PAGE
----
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ICSI – which stands for Intracytoplasmic Sperm Injection – involves the direct injection of a single sperm into each egg under direct microscopic vision. The introduction of ICSI has made it possible to fertilize eggs with sperm derived from men with the severest degrees of male infertility and in the process, to achieve pregnancy rates as high, if not higher than those that can be achieved through conventional IVF in non-male-factor cases.

With ICSI, all that is needed is a single sperm of reasonable morphologic quality. Motility is no longer a major factor in fertilization, since the sperm is carried to the egg and injected directly into it.

In fact, even when there is an absence of sperm in the ejaculate such as occurs in cases of congenital absence of the Vas deferens (when a man is born without these major sperm collecting ducts), in cases where the vasa deferentia (ducts that carry the sperm from the testicles to the urethra for ejaculation) are obstructed (such as following vasectomy or trauma), , or where the man has impotency, ICSI can be performed with sperm obtained throughTesticular Sperm Extraction (TESE), or aspiration (TESA). In such cases, the birth rate is usually no different than when IVF is performed for indications other than male infertility. The successful performance of ICSI requires a high level of technical expertise by the embryology lab.

As a general principle, if the male factor cannot be reversed in the man's body by simple medical or surgical treatment, then IVF with ICSI represents the only rational approach. Results are so high, some couples even choose this treatment mode instead of other medical or surgical treatments – even in those who are good candidates for these other treatments.

There is no evidence of any significant increase in the incidence of serious birth defects attributable to the ICSI procedure itself. More relevant is the fact that when ICSI is performed for indications other than male infertility there is NO reported increase in the risk of subsequent embryo chromosome deletions, miscarriages or in the incidence of subsequent male factor infertility in the offspring.


In centers of excellence, when ICSI is employed, the IVF birth rate is unaffected by the presence and severity of male infertility. In such cases, the birth rate is usually no different than when IVF is performed for indications other than male infertility.


The success rate varies depending on the cause and ranges between 35-50% per cycle. No major differences in birth, behavior problems, or parental stress were found between the children conceived with infertility treatments and those conceived naturally.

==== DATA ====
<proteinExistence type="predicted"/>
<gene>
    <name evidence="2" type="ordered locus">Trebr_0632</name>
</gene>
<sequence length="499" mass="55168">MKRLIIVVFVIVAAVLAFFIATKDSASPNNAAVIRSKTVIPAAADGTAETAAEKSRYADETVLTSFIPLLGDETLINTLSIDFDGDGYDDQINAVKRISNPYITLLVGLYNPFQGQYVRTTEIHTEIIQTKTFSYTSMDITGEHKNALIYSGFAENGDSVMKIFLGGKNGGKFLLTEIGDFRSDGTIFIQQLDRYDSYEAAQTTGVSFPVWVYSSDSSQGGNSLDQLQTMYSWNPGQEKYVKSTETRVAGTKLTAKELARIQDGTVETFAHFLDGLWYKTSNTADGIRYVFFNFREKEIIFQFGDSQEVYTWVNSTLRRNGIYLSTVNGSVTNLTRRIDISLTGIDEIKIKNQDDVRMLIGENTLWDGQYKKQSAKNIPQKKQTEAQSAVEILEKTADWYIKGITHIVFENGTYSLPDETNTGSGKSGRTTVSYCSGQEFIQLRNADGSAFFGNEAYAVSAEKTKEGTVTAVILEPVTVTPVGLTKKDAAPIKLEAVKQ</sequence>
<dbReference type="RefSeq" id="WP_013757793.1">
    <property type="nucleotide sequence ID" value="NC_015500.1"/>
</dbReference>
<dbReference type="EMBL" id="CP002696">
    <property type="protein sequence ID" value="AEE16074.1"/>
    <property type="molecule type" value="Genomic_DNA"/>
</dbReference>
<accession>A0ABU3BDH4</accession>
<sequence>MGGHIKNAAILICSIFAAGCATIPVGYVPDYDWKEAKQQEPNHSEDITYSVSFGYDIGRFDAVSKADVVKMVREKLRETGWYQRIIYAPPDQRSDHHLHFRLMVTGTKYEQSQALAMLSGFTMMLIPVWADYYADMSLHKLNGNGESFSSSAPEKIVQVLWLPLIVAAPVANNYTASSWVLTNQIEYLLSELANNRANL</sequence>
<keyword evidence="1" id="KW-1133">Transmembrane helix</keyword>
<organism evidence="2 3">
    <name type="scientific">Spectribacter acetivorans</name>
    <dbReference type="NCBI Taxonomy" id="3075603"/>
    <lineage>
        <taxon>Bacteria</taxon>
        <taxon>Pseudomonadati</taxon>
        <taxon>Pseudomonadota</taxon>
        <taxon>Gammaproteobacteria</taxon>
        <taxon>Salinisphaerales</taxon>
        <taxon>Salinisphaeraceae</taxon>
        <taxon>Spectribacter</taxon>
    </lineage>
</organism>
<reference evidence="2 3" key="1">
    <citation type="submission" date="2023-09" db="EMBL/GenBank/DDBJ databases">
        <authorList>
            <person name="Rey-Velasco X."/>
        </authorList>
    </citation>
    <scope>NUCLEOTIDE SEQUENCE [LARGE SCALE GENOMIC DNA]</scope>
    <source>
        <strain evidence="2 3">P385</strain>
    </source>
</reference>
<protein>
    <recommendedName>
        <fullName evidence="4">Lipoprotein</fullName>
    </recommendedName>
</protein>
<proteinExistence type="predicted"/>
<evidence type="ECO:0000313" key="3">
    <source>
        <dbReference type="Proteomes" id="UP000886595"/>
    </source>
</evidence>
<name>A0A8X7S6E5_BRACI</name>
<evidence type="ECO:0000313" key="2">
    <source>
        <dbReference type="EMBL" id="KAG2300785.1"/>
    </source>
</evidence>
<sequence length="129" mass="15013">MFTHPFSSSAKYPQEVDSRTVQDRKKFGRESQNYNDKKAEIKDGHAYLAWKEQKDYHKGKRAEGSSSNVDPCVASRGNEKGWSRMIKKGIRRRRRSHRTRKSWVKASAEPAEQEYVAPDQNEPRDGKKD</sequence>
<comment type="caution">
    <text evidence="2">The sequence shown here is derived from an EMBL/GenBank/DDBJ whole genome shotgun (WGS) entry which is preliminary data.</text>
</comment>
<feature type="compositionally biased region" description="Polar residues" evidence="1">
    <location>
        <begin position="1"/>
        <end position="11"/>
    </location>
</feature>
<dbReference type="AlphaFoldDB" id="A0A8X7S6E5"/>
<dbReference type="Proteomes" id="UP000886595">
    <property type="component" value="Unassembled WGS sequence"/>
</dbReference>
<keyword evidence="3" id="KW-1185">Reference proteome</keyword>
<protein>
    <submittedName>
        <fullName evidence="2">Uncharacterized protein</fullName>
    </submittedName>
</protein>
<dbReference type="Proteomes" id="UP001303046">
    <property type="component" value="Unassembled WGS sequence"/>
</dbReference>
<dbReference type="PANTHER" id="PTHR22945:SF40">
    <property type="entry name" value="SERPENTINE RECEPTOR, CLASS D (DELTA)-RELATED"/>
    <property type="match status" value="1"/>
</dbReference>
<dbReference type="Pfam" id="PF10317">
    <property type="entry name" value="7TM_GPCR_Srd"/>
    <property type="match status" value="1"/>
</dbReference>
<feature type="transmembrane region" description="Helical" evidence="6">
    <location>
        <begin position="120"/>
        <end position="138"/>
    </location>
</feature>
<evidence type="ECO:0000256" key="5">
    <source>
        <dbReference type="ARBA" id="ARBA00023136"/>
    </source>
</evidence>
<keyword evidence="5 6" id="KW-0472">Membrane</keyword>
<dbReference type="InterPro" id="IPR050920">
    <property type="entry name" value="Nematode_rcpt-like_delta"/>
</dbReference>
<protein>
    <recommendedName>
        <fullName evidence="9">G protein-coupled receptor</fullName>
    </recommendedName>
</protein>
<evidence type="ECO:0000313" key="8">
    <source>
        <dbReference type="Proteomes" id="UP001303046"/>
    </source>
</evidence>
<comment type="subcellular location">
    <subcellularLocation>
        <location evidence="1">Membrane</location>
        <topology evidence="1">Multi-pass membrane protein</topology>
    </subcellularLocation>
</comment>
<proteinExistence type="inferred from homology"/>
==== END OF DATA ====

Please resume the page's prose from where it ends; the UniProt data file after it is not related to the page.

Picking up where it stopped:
IMSI or Intracytoplasmic Morphologically Selected Sperm Injection is a relatively new technique used by our fertility doctors to treat male infertility. IMSI is recommended for patients who had two or more unsuccessful ICSI attempts and for males with abnormally shaped sperm. Using this new technology enables couples to achieve higher rates of implantation and in certain cases to decrease chances of miscarriages.

Many sperm abnormalities can be identified by the embryologist using a normal microscope with magnification x400-600. This is used when ICSI treatment is performed .However, by looking at sperm using much higher magnifications ( up to x6000) coupled with a digital imaging system, it has recently become possible to identify structures within the sperm head known as vacuoles which can not be seen with a normal microscope. The presence of these sperm head vacuoles relates to an increased incidence of poor DNA arrangement within the sperm.

Recent research has shown that sperm selection using IMSI is associated with better embryo quality, higher pregnancy and lower miscarriage

IMSI may be useful for the following patient groups:

  • Male partners over 35 years
  • Patients whereby the semen analysis has identified a high number of abnormally formed sperm
  • Patients that have not achieved good quality embryos in previous cycles (if not related to egg quality)
  • Patients with previous unsuccessful treatment cycles not due to an apparent egg factor
  • Patients with a history of miscarriages

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